Kadena KC-135R


By Dario Leone
Feb 27 2017
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“A power run is conducted to ensure that all four engines on the KC-135R are operating without issues at high capacities,” Staff Sgt. Nicholas Jaeger, 909th AMU

The KC-135R Stratotankers stationed on Kadena Air Base (AB) have a critical role in the U.S. Air Force’s (USAF) mission in the Pacific. In fact as explained by Senior Airman Omari Bernard, 18th Wing Public Affairs in his article Full Throttle, the aircraft provide global reach and air refueling support to Air Force, Navy, Marine Corps and allied nation aircraft in the Pacific Theater.

With such a large role, the KC-135 needs constant maintenance to ensure its mission ready; that’s where the 909th Aircraft Maintenance Unit (AMU) comes into play. The 909th AMU’s maintainers work to ensure Kadena’s KC-135R fleet is mission ready.

Whether it’s completing engine replacements, testing diagnostics, or conducting engine power runs, the 909th AMU ensures Kadena’s Stratotankers are ready to lend support at a moment’s notice and ensure the fleet is mission ready.

As an aerospace propulsion journeyman for the 909th AMU, Airman 1st Class Bradley Romaker’s job is to maintain engines, ensuring safety of flight.

Romaker said when conducting basic maintenance on the KC-135R, like performing an engine power run, safety is important.

U.S. Air Force Staff Sgt. Nicholas Jaeger and Airman 1st Class Bradley Romaker, 909th Aircraft Maintenance Unit aerospace propulsion technicians, prepare to conduct an engine power run onboard a KC-135R Stratotanker Feb. 16, 2017, at Kadena Air Base, Japan. Aerospace propulsion technicians maintain engines to ensure safety of flight.

“First and foremost all maintenance on the aircraft has to be conducted in a safe manner,” Romaker explained. “You basically inspect the inlets and exhausts for the jet engines; it’s a lengthy process that’s detailed in steps in our technical orders.”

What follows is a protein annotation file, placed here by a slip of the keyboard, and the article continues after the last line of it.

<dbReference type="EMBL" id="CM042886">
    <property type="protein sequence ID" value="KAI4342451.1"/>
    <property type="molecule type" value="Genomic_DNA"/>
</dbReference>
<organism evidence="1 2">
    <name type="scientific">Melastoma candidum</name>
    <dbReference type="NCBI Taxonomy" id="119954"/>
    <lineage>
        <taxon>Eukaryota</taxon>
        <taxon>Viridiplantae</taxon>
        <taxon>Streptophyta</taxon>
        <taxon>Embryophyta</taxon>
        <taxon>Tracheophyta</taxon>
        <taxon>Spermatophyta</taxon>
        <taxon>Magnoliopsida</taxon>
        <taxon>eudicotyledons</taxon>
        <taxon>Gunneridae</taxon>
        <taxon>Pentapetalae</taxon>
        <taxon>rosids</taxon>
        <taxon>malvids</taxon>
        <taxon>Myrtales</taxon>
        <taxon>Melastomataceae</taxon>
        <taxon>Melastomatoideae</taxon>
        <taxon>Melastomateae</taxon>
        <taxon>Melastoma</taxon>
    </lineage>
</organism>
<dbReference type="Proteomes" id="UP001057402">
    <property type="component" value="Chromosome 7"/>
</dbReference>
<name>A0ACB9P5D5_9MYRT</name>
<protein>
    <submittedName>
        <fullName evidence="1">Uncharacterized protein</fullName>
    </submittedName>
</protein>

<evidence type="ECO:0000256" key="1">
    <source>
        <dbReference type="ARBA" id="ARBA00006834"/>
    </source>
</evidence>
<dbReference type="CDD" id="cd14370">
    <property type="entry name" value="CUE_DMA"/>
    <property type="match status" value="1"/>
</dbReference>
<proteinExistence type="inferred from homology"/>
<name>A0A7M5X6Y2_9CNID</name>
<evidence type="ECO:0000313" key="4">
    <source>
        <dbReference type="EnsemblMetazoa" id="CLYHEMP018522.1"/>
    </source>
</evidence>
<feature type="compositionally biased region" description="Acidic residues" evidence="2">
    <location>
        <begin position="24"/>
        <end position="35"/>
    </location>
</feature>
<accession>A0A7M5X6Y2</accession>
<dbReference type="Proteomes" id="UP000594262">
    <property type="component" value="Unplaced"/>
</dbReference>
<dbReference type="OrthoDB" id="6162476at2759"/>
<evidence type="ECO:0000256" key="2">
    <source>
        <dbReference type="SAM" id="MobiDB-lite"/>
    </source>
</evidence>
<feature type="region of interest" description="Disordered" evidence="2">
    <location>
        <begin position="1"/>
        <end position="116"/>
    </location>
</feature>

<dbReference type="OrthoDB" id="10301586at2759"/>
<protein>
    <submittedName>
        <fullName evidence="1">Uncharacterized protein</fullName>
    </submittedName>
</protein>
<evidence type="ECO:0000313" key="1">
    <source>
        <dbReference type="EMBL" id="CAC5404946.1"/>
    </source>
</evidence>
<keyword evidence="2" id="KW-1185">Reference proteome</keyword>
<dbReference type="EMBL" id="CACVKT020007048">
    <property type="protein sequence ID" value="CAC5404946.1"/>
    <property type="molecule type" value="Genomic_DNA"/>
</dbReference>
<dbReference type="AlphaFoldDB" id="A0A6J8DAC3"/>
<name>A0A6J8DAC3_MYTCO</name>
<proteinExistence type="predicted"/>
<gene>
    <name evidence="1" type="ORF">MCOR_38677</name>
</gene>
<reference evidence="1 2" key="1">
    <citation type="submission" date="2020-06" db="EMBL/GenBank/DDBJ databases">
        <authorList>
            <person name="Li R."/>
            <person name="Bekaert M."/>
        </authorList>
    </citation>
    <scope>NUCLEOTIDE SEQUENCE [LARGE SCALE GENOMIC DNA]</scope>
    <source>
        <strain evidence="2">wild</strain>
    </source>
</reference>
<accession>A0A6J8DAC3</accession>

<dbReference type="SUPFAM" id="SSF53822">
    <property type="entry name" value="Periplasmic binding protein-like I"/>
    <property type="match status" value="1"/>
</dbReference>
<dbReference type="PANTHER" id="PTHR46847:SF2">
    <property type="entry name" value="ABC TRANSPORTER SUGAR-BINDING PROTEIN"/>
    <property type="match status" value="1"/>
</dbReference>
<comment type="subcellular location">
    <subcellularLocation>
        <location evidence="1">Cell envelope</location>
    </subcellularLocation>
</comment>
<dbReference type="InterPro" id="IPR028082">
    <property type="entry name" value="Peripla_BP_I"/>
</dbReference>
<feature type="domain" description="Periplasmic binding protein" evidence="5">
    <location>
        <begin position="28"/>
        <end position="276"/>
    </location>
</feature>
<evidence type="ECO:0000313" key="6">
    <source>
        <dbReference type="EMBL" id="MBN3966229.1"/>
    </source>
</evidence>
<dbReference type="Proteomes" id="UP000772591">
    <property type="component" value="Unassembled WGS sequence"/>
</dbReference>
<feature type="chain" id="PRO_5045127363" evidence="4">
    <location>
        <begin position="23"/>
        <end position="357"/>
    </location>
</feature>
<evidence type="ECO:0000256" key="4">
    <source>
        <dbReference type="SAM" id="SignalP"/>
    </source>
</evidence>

Everyday maintenance for 909th AMU maintainers can vary from a five minute basic leak check to an hour long power run.

“A power run is conducted to ensure that all four engines on the KC-135R are operating without issues at high capacities,” said Staff Sgt. Nicholas Jaeger, 909th AMU aerospace propulsion craftsman.

“Before the aircraft can be sent in for maintenance we make sure that the aircraft has little to no issues, so that the receiving shop has less work to do on the aircraft during the upgrade.”

U.S. Air Force Staff Sgt. Nicholas Jaeger, 909th Aircraft Maintenance Unit aerospace propulsion craftsman, rests his hand on the throttle while performing a power run for a KC-135R Stratotanker Feb. 16, 2017, at Kadena Air Base, Japan. Jaeger pushes the engines to 80 percent power to test the aircrafts systems at high power output.

In order to fix problems or issues discovered during flight by aircrew, maintainers attempt to recreate the same discrepancies or issues on the ground to assess and fix the problem.

“It may not happen because we are conducting these tests on the ground,” Jaeger said. “But we try our best to duplicate the discrepancy on the ground to ensure the safety of our aircrews.”

With the safety of flight in mind, 909th AMU maintainers work night and day to ensure that the KC-135R is ready at a moment’s notice.

“Any time there is an aircraft flying you have to ensure that it is safe,” Jaeger said. “The aircraft we support frequently fly out people on aeromedical evacuation missions, so if we don’t have an aircraft that’s safe for people to fly in, then there could be potential deaths or injuries, so it’s really important that the job is done safely and properly.”

The flight instrument panel fluctuates during a KC-135R Stratotanker engine power run Feb. 16, 2017, at Kadena Air Force Base, Japan. The 909th Aircraft Maintenance Unit’s aerospace propulsion technicians conduct engine power runs to test how the KC-135’s systems handle at higher engine levels.

Photo credit: Senior Airman Omari Bernard / U.S. Air Force

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Dario Leone

Dario Leone

Dario Leone is an aviation, defense and military writer. He is the Founder and Editor of “The Aviation Geek Club” one of the world’s most read military aviation blogs. His writing has appeared in The National Interest and other news media. He has reported from Europe and flown Super Puma and Cougar helicopters with the Swiss Air Force.
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